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Re: Law Abiding New Papers

Quoting Jocelyn Falconnet <j.falconnet@gmail.com>:

2009/10/23 David Marjanovic <david.marjanovic@gmx.at>:
I'll probably be able to read the paper in a few hours...

 According to Knoll, the species name_dangershoeki_ should have been
 _dangershoekensis_, and a whole paragraph is devoted to this issue.
 I agree, but it would seem to be entirely academic.

I don't even agree. There's just no reason not to form the genitive of a
place name. Sure, the adjective ending -ensis would have made it unambiguous
that Dangershoek is a place name, and could therefore be seen as preferable,
but that's all.

That's not the matter. There is no gender in Afrikaans, so there is NO
reason to choose the masculine ending ("-i"). The objection of Knoll
is justified: in order to respect the original genderless character of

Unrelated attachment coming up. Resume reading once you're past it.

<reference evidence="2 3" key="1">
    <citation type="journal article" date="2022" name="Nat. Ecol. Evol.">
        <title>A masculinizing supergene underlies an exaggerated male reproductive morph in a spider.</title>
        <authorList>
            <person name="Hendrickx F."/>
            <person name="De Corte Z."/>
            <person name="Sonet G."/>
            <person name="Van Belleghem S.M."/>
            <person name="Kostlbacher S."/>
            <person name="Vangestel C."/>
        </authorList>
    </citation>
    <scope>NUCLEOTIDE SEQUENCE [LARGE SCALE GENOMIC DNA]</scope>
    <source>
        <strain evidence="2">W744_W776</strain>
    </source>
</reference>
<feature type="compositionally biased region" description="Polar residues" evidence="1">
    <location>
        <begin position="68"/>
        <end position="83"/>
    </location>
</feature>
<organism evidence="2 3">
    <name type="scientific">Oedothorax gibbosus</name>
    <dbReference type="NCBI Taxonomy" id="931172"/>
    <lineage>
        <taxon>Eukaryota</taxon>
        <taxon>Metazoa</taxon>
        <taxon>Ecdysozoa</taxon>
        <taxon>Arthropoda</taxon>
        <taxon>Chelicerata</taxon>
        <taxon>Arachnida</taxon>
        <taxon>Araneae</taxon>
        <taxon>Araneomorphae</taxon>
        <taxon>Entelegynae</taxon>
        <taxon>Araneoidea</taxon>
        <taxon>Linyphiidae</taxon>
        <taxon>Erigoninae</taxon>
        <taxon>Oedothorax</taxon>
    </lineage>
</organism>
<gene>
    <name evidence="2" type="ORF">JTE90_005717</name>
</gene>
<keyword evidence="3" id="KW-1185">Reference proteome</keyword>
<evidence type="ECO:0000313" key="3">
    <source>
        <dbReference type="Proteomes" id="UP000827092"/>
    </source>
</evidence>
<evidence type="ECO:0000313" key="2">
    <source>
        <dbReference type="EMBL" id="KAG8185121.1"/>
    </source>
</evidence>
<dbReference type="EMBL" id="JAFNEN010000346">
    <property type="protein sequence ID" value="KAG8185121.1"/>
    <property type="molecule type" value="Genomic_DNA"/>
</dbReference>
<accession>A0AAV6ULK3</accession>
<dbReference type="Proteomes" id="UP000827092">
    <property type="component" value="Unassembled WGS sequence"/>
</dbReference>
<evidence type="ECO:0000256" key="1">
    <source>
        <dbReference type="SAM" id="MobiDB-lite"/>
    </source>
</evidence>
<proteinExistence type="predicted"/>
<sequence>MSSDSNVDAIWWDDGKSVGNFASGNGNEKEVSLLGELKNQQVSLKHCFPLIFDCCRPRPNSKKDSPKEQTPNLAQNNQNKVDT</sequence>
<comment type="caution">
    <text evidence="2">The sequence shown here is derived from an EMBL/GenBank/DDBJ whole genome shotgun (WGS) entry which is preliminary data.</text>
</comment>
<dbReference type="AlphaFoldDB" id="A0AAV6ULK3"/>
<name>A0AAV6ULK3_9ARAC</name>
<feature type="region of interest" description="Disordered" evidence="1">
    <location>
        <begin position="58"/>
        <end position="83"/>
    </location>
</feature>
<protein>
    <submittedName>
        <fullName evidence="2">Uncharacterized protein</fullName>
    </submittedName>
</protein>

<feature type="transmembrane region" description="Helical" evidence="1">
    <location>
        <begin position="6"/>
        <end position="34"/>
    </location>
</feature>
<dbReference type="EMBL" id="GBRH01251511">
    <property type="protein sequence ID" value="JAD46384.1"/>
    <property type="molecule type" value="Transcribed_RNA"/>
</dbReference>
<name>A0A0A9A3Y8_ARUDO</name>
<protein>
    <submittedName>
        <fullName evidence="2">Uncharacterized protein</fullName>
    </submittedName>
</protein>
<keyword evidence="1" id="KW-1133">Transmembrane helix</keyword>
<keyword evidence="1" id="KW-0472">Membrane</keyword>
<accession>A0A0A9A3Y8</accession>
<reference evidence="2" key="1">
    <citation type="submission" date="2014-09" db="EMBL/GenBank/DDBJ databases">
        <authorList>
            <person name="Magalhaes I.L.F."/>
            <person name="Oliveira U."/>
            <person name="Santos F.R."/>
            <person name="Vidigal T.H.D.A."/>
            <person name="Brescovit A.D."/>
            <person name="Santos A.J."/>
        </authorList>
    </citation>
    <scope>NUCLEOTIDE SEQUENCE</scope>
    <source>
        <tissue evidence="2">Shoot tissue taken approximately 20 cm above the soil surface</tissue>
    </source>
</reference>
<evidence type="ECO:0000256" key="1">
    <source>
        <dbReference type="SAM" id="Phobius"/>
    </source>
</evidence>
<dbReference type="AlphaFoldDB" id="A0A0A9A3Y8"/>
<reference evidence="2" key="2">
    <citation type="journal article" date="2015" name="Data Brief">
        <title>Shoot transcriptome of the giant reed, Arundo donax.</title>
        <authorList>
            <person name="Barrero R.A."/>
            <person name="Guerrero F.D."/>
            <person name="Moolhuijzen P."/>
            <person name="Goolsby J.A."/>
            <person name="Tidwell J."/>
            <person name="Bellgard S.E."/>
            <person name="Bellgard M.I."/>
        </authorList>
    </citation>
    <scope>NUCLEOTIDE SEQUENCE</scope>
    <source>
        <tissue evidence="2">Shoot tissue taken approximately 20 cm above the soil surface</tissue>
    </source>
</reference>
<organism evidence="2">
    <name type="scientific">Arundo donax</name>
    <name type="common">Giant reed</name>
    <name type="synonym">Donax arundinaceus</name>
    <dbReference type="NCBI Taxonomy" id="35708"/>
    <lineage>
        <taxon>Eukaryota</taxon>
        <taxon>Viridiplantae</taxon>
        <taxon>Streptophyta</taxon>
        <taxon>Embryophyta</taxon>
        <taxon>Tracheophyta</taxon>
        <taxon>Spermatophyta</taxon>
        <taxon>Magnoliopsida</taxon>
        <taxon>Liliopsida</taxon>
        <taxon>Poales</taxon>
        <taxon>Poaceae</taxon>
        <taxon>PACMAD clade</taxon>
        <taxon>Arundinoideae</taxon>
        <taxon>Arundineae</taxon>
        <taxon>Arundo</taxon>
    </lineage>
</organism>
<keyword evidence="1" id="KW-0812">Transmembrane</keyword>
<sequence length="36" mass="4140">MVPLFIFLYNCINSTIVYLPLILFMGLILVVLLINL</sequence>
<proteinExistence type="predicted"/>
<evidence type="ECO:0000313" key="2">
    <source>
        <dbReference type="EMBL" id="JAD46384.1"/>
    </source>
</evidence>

Dangershoek, Butler should have chosen a more "neutral" suffix. The
ending "-ensis"/"-ense" are still problematic, though (the former for
masculine or feminine/the latter for neuter)

Why is -ensis/-e problematic? The -is vs. -e depends on the gender of the *genus name* (I'm looking at you, *Aerosteon*), not the gender of the noun to which -ensis/-e is attached. *Stormbergia* is, I think, unambiguously feminine, so the ending would unambiguously be -ensis.

Actually, it doesn't matter that Afrikaans doesn't have gender. The name is being ported over into Latin, and every Latin noun, regardless of its origin, has to have a gender. Probably the most graceful way of doing it would be to Latinize the place name with -ia, then use the genitive of that, making "dangershoekiae". But "dangershoeki" isn't so terrible.

What bugs me more is *Guanlong wucaii*. "Wu cai" is explicitly plural (it means 'five colors'), so the species name should arguably be "wucaiorum". This is a mess that really could have been sidestepped by using -ensis instead.

Nicholas J. Pharris